Simplified guideline for prescribing medical cannabinoids in primary care

We recommend against use of medical cannabinoids for most medical conditions owing to lack of evidence of benefit and known harms (strong recommendation)

-Potential exceptions are reviewed below: some types of pain, CINV, and spasticity due to MS or SCI

Management of pain

Acute pain: We strongly recommend against use of medical cannabinoids for acute pain management owing to evidence of no benefit and known harms (strong recommendation)

Headache: We recommend against use of medical cannabinoids for headache owing to lack of evidence and known harms (strong recommendation)

Rheumatologic pain: We recommend against use of medical cannabinoids for pain associated with rheumatologic conditions (including osteoarthritis and back pain) owing to lack of evidence and known harms (strong recommendation)

Neuropathic pain: We recommend against medical cannabinoids as first- or second-line therapy in neuropathic pain owing to limited benefits and high risk of harms (strong recommendation)

-Clinicians could consider medical cannabinoids for refractory neuropathic pain, with the following considerations (weak recommendation):

— a discussion has taken place with patients regarding the benefits and risks of medical cannabinoids for pain

— patients have had a reasonable therapeutic trial* of ≥ 3 prescribed analgesics and have persistent problematic pain despite optimized analgesic therapy

— medical cannabinoids are adjuncts to other prescribed analgesics

Palliative (end-of-life) cancer pain: We recommend against use of medical cannabinoids as first- or second-line therapy for palliative cancer pain owing to limited benefits and high risk of harms (strong recommendation)

-Clinicians could consider medical cannabinoids for refractory pain in palliative cancer patients, with the following considerations (weak recommendation):

— a discussion has taken place with patients regarding the risks and benefits of medical cannabinoids for pain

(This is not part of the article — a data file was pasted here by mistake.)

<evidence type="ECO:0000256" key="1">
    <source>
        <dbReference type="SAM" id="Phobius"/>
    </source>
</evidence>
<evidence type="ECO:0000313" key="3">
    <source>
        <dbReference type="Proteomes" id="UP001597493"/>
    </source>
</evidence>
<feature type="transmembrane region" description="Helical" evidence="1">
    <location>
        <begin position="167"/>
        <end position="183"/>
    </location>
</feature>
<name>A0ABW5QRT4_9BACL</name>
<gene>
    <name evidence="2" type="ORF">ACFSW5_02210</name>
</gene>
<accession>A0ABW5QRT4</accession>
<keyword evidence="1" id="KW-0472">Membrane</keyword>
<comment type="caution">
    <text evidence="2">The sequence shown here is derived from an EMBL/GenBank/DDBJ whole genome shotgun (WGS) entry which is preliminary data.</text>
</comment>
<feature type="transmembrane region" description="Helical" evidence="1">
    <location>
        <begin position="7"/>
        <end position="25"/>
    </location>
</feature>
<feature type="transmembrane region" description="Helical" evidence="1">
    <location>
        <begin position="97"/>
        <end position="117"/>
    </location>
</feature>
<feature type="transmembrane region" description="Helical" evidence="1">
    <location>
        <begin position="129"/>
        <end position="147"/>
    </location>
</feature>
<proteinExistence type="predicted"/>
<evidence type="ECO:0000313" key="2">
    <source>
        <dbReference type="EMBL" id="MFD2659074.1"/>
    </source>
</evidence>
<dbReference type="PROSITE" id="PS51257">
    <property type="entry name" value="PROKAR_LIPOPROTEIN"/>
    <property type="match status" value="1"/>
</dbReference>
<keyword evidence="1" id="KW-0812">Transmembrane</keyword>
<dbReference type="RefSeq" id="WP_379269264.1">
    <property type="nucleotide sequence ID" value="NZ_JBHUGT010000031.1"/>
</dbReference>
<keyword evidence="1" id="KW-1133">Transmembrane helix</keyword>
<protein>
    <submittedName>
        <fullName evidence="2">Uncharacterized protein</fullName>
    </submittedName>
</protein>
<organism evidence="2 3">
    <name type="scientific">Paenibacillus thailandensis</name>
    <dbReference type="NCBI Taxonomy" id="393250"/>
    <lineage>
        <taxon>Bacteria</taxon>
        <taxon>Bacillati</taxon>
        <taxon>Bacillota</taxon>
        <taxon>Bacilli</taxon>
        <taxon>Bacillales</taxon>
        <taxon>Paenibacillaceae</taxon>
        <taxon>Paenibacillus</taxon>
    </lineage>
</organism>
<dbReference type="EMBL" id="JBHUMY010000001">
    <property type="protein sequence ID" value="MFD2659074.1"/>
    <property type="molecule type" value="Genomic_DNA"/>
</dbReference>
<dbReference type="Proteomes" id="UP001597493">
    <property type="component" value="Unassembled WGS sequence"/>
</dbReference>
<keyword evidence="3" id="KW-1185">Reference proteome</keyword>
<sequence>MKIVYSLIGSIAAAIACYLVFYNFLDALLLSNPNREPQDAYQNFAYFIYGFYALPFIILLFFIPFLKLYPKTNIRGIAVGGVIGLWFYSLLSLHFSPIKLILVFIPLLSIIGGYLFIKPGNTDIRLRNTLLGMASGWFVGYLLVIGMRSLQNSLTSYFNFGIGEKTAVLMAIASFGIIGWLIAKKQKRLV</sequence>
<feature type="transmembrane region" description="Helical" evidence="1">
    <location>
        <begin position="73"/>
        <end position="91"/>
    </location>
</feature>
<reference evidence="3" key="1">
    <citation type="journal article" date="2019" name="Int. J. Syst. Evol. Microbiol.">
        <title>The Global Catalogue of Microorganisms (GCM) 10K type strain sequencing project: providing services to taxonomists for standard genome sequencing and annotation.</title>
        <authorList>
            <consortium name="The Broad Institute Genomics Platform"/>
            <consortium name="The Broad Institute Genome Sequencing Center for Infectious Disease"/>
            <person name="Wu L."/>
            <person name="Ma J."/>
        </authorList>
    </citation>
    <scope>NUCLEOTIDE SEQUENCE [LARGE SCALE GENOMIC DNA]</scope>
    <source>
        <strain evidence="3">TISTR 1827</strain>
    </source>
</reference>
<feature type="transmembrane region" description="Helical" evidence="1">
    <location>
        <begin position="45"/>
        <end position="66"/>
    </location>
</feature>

— patients have had a reasonable therapeutic trial* of ≥ 2 prescribed analgesics and have persistent problematic pain despite optimized analgesic therapy

— medical cannabinoids are adjuncts to other prescribed analgesics

Types of medical cannabinoids for pain:

-If considering medical cannabinoids, we recommend a pharmaceutically developed product (nabilone or nabiximols) as the initial agent (strong recommendation)

— Nabilone is off-label for pain and has limited evidence of benefit. However, it is less expensive than nabiximols and dosing is more consistent than for smoked cannabis

— Nabiximols is expensive and, in some provinces, only available through specialist prescribing or special authorization. However, nabiximols has better evidence than nabilone does

-If considering medical cannabinoids, we recommend against medical marijuana (particularly smoked) as the initial product (strong recommendation)

— Evidence for smoked cannabis has a very high risk of bias, and long-term consequences are unknown

— Products available can have far higher concentrations of THC and CBD than those researched

Management of nausea and vomiting

General: We recommend against use of medical cannabinoids for general nausea and vomiting owing to the lack of evidence and known harms (strong recommendation)

-We strongly recommend against medical cannabinoids for nausea and vomiting in pregnancy or hyperemesis gravidarum owing to the lack of evidence, known harms, and unknown harms (strong recommendation)